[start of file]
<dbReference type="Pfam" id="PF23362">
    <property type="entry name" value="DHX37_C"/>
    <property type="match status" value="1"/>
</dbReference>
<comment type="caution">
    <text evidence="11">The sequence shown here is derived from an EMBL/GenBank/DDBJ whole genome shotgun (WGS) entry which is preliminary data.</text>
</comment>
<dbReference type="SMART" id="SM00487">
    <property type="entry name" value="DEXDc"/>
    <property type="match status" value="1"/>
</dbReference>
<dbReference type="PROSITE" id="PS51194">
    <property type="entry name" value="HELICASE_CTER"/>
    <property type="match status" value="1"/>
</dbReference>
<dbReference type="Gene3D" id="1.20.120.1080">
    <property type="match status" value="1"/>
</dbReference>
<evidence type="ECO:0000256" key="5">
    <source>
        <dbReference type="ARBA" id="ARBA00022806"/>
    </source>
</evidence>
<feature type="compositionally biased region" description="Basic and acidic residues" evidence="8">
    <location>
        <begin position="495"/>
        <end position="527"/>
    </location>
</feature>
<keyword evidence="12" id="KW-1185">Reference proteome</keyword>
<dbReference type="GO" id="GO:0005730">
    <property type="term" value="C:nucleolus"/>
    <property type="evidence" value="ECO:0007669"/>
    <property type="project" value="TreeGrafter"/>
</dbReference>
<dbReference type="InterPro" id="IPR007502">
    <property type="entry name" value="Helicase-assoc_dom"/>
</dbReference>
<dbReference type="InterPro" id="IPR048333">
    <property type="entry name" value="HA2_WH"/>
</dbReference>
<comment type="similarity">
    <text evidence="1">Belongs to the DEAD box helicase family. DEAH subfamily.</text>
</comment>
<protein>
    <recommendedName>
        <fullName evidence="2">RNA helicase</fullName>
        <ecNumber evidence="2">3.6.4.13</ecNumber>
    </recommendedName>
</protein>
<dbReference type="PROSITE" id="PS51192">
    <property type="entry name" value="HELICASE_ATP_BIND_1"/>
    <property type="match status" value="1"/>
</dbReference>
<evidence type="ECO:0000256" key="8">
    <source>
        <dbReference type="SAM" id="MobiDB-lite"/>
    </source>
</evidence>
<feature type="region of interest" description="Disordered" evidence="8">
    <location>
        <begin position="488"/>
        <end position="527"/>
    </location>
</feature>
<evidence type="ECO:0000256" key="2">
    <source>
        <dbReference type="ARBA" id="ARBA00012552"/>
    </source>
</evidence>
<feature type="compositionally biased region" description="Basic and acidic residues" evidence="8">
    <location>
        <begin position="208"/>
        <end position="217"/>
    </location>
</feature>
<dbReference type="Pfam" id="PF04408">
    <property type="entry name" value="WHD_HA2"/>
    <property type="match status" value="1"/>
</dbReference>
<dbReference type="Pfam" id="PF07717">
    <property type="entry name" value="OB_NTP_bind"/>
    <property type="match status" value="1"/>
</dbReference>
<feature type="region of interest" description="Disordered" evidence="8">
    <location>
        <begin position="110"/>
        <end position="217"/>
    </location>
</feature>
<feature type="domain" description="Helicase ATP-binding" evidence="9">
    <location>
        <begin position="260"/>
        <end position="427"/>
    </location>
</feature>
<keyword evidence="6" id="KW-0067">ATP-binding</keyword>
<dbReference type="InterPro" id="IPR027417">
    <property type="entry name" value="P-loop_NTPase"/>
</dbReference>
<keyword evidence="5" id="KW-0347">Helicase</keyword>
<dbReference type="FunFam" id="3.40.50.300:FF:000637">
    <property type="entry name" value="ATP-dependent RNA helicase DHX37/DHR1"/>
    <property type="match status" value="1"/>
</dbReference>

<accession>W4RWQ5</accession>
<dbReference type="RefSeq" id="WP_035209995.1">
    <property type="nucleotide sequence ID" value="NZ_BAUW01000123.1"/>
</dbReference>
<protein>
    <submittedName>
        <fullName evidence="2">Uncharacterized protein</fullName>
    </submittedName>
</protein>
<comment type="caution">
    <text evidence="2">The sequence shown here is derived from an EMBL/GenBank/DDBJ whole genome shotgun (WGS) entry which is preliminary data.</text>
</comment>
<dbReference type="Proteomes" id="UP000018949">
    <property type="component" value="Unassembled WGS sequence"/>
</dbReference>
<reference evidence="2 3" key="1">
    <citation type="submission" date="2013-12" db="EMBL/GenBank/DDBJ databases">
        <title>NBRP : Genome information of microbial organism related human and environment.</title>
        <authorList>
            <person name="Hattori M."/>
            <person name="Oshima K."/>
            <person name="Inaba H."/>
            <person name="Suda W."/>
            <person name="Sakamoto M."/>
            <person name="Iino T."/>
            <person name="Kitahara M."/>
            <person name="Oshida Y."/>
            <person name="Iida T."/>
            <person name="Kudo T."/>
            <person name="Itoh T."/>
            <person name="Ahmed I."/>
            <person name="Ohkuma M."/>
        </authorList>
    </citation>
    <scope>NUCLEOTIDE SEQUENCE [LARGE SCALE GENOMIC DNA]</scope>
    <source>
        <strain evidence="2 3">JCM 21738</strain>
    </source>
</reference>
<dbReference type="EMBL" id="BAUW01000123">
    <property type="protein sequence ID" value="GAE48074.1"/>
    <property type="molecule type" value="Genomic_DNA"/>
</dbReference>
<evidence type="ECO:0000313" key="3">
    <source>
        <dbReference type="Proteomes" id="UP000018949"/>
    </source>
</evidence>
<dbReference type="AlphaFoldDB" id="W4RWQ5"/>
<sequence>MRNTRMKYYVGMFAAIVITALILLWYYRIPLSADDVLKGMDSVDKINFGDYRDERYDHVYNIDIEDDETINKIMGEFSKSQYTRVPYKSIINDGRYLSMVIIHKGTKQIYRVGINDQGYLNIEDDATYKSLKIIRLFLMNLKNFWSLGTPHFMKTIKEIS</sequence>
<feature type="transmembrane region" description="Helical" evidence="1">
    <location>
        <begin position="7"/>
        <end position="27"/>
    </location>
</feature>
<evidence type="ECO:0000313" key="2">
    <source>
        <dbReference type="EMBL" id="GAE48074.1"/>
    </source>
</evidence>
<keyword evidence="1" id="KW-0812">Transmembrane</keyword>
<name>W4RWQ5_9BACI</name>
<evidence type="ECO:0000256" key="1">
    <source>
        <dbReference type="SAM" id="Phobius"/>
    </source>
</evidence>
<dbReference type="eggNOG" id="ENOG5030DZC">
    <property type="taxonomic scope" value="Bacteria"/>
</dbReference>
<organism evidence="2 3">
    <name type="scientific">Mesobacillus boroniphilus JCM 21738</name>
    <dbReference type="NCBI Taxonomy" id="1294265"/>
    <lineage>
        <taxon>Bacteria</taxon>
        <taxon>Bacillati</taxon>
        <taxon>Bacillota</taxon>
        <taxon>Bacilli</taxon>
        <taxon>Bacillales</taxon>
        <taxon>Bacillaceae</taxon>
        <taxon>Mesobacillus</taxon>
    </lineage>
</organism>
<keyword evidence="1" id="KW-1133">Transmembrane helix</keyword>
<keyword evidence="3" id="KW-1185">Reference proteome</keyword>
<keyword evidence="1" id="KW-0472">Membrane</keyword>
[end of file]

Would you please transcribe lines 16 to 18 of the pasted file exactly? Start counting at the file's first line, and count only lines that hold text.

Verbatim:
<dbReference type="Gene3D" id="1.20.120.1080">
    <property type="match status" value="1"/>
</dbReference>